UPDATE: As of Tuesday morning, the fire has burned roughly 3,600 acres and is 5% contained.
MESA COUNTY, Colo.- On its third day, the Pine Gulch Fire has grown to approximately 3,460 acres in the Bookcliffs as of Monday night and is only five percent contained, according to the Bureau of Land Management.
Note, the information in this story was updated at 7:30pm Monday night. The story above aired before the udpated information regarding the size of the fire.
The BLM and other fire agencies responding say, the fire still has no signs of slowing down. A key weapon for authorities are wildfire air tankers, airplanes used to drop water and fire retardant chemicals on the fires. They land and refuel at Grand Junction Regional Airport.
“The aircraft is effective on the Pine Gulch Fire where we have firefighters who are able to back it up,” said Lathan Johnson, managing officer at the Grand Junction Air Center, part of the Upper Colorado River Fire Management Team. “A lot of the aircraft use that we’ve been doing is trying to delay it and reduce the probability of the fire getting out towards private land and structures.”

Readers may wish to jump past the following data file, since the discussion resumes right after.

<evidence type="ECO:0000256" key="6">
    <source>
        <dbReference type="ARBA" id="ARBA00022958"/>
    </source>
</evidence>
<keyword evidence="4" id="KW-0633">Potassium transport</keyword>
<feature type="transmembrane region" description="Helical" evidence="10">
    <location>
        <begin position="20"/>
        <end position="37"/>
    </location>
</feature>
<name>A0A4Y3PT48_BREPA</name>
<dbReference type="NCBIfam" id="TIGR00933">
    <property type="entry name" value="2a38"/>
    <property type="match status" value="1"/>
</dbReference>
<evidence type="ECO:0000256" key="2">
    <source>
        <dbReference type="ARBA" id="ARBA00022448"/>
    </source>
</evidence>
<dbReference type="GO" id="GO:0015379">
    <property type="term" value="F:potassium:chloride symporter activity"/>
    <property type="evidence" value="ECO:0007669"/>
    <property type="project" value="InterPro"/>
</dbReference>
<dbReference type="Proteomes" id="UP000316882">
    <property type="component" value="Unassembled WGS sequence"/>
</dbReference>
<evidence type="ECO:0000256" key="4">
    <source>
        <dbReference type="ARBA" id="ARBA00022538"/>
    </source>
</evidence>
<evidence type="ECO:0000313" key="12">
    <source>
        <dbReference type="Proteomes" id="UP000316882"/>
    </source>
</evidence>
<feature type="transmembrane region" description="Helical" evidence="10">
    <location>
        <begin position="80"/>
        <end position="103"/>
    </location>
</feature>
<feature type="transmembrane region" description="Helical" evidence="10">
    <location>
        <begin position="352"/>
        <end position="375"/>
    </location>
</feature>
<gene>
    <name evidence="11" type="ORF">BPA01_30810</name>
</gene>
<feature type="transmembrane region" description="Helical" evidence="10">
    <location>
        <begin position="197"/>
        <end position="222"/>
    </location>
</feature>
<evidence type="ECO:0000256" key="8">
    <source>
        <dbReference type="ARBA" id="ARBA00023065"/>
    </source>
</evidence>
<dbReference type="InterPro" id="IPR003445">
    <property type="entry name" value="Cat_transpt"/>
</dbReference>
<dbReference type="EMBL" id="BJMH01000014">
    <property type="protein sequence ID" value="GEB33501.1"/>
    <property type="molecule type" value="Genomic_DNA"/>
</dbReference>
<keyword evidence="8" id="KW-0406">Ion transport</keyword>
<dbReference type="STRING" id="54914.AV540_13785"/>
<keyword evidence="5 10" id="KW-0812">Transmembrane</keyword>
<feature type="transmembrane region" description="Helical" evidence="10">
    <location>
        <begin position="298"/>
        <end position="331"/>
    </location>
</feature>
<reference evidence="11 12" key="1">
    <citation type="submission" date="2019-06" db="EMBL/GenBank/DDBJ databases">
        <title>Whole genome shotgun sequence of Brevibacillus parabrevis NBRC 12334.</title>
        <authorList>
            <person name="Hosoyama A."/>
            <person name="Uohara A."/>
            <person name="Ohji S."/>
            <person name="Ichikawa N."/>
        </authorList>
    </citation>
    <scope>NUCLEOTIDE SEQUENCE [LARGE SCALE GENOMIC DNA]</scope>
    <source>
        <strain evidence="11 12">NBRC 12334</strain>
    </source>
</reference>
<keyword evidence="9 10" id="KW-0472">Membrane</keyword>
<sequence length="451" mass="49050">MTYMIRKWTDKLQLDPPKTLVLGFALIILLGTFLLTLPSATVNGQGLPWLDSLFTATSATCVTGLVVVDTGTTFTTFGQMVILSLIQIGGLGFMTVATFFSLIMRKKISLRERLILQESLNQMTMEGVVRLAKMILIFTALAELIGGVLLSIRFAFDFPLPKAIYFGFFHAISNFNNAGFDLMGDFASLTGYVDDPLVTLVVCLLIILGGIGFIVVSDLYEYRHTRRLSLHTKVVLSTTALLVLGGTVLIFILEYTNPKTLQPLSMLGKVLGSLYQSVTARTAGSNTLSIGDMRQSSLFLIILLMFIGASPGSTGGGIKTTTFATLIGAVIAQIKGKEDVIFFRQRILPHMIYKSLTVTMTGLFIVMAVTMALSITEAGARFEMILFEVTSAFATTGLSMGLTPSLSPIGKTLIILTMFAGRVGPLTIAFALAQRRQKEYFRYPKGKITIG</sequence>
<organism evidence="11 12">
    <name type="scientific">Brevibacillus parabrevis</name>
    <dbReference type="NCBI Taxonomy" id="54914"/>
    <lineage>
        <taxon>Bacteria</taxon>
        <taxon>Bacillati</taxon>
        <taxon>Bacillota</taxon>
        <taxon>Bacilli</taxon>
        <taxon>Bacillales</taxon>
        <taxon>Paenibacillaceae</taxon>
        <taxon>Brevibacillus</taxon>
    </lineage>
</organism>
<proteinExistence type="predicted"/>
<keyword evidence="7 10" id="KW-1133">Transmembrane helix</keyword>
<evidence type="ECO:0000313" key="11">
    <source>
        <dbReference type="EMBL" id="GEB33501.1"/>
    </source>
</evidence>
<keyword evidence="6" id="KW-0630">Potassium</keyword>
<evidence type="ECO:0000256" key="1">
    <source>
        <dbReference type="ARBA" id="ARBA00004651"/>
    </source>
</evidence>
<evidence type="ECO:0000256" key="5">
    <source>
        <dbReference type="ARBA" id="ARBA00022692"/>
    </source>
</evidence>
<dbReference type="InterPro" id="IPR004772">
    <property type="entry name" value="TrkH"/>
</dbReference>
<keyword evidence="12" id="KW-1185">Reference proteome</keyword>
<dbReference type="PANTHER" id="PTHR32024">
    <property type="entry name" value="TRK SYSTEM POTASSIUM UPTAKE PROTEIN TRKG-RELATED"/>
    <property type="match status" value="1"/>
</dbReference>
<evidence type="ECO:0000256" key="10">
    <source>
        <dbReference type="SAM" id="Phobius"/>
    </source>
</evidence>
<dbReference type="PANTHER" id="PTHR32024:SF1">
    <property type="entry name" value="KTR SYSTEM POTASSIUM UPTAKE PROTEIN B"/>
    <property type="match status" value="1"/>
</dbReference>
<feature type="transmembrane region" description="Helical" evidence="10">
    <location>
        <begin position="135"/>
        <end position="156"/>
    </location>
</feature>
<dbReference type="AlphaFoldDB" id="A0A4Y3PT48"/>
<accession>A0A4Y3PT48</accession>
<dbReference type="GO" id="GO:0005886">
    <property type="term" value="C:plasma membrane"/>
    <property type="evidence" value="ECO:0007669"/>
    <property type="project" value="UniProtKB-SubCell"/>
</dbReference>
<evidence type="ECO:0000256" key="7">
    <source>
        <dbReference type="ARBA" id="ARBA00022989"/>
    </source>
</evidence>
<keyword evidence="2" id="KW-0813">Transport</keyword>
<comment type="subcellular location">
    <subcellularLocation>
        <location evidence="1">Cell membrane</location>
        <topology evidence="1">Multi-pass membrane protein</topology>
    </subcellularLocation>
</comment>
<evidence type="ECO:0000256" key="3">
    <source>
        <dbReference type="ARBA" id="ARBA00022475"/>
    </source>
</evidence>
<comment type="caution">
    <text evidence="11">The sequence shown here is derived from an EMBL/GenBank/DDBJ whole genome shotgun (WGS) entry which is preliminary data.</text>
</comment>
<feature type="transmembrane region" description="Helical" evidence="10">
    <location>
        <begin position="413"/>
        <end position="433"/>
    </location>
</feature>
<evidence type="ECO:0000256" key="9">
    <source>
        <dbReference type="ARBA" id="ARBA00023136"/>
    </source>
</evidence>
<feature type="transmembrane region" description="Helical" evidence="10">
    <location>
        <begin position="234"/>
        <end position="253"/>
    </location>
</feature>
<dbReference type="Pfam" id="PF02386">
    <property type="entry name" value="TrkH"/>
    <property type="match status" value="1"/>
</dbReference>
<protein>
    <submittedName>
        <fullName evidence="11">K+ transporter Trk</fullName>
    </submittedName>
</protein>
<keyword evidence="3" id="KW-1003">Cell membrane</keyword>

Johnson is part of a special fire agency which works with the BLM, U.S. Forrest Service, and National Park Service, to respond to wildfires. He says even with aircraft and almost 100 firefighters, fighting the Pine Gulch Fire remains difficult.
“This fire is burning extremely throughout the night,” Johnson said. “So it’s very challenging to get out in front of it because we can’t use the aircraft at night.”
A spokesperson for the BLM says on Tuesday a type 2 wildfire team will take control of managing this fire. Those teams are larger and have more resources.
“A type 2 organization can maybe handle up to 500,” BLM spokesperson Maribeth Pecotte said. “200-500 is pretty normal.”
Pecotte also says, a fire this size could have a long-lasting environmental impact.
“Soil is usually an issue,” she said. “Especially if you get big thunderstorms after that fire has come through and taking away all that surface vegetation.”
For Johnson and all firefighters on the ground and in the air, the work is far from over.
“It’s five percent contained right now so we have a lot of work in front of us.”